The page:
NASA visualizes how binary black holes bend light

NASA has released a new visualization that shows what the light-bending action of a pair of orbiting black holes would look like. The movie, which can be seen below, shows how a distant pair of black holes would distort and redirect light coming from the hot gas of the accretion disks surrounding them. When viewed from the orbital plane, each of the black hole's accretion disks would take on a double-hump characteristic.

When one of the discs passes in front of the other, gravity in the foreground blackhole transforms its partner's disk into a rapidly changing sequence of arcs. NASA scientists say that the visualization shows two supermassive black holes with a larger one of 200 million solar masses and a smaller companion weighing about half as much.

NASA believes black holes of these types could maintain an accretion disk for millions of years. The discs have different colors, including reds and blues, to make it easier to track the light sources. Scientists say the colors also reflect that hotter gas would give off light closer to the blue end of the spectrum, noting that material orbiting smaller black holes experience stronger gravitational effects resulting in higher temperatures.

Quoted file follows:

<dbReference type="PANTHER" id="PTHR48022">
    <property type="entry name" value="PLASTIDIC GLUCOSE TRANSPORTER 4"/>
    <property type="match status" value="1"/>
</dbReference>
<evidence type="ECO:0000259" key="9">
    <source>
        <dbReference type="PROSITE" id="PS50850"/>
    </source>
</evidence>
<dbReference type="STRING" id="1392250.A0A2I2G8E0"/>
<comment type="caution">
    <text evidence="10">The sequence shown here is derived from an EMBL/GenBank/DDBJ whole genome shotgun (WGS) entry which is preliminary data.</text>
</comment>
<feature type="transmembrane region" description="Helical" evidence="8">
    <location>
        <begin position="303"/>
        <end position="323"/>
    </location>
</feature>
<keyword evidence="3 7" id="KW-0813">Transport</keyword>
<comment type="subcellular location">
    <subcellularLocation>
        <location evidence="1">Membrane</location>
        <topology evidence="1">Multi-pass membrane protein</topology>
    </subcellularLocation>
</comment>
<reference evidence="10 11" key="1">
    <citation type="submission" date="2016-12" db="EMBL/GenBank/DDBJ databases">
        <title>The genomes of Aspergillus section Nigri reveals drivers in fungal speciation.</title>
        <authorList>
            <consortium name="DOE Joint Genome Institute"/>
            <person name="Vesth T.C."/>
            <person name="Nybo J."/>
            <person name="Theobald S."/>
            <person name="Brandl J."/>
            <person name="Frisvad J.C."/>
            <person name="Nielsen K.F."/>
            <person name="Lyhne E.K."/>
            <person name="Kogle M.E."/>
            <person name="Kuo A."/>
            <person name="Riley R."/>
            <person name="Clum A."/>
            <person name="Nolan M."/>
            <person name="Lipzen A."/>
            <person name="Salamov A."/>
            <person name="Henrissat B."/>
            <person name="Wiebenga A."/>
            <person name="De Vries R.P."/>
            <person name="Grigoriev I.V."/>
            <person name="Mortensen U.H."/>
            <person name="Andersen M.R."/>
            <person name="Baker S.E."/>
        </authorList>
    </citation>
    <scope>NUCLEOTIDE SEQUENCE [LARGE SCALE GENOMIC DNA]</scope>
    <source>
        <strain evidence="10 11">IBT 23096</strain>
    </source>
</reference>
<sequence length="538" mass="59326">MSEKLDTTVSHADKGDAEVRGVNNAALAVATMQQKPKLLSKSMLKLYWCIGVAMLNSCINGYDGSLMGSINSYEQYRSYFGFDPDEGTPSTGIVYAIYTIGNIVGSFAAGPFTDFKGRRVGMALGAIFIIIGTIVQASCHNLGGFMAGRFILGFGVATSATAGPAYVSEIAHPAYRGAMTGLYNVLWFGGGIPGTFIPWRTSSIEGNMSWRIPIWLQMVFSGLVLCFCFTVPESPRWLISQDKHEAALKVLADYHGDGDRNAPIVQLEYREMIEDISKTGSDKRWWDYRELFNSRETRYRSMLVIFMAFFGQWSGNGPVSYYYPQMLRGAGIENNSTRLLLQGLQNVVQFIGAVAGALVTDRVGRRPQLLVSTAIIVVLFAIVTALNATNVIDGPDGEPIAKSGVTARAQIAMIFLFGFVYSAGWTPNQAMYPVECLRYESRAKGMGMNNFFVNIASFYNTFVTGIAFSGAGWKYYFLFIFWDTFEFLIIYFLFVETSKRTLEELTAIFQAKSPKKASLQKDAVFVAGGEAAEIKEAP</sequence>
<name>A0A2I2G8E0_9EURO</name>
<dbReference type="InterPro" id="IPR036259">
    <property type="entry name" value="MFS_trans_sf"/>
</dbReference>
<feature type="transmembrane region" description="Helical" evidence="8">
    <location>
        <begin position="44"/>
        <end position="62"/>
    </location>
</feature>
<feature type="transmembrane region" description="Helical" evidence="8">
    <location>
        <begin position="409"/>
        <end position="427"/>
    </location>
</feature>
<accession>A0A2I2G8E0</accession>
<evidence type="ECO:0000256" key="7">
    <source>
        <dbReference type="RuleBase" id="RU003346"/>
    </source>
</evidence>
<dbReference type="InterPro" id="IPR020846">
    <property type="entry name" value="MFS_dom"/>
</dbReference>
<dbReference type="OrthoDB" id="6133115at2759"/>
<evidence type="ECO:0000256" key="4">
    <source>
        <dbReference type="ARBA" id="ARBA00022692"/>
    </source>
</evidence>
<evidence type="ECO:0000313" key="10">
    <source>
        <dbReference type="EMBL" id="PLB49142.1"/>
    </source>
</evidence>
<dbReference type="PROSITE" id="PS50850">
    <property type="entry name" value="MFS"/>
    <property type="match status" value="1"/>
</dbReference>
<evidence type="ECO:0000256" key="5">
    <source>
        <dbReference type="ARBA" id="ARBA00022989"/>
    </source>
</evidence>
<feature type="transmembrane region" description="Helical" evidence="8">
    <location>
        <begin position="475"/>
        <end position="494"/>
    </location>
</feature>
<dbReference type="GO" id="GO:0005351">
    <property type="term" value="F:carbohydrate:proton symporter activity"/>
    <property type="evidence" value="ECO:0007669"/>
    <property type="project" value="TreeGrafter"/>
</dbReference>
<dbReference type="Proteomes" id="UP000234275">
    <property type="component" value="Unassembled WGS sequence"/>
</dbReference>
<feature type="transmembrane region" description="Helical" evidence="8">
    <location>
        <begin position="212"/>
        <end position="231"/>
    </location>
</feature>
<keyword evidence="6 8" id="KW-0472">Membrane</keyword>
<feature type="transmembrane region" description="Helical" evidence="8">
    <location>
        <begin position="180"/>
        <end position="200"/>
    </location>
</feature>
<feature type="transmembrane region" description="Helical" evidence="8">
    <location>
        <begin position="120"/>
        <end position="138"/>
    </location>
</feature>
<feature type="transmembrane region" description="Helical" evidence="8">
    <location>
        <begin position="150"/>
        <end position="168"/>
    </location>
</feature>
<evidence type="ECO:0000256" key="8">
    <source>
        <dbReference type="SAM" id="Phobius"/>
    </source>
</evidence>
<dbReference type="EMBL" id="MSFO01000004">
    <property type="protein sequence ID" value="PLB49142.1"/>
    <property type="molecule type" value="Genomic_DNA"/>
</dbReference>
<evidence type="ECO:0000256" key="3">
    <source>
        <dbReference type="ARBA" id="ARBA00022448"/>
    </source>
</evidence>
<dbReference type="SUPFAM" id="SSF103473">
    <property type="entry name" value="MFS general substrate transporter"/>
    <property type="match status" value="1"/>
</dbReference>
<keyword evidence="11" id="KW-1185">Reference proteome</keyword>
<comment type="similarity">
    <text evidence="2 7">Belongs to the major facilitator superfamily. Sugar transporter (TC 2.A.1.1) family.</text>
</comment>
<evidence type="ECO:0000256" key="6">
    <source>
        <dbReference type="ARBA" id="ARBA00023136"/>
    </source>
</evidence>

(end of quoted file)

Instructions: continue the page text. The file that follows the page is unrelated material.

For supermassive black holes of the size, both accretion discs would emit most of their light in the UV spectrum. Notable in the video is that the accretion discs look noticeably brighter on one side. Gravitational distortion alters the path of the light coming from different parts of the disc producing a warped image. Rapid motion of the gas near the black hole changes the disc luminosity through a phenomenon known as Doppler boosting, which brightens the side rotating toward the viewer and dims the side spinning away.

Also seen in the visualization is a phenomenon known as relativistic aberration. This causes the black holes to appear smaller as they approach the viewer and larger as they move away. All of those effects would disappear if viewing the scene from above.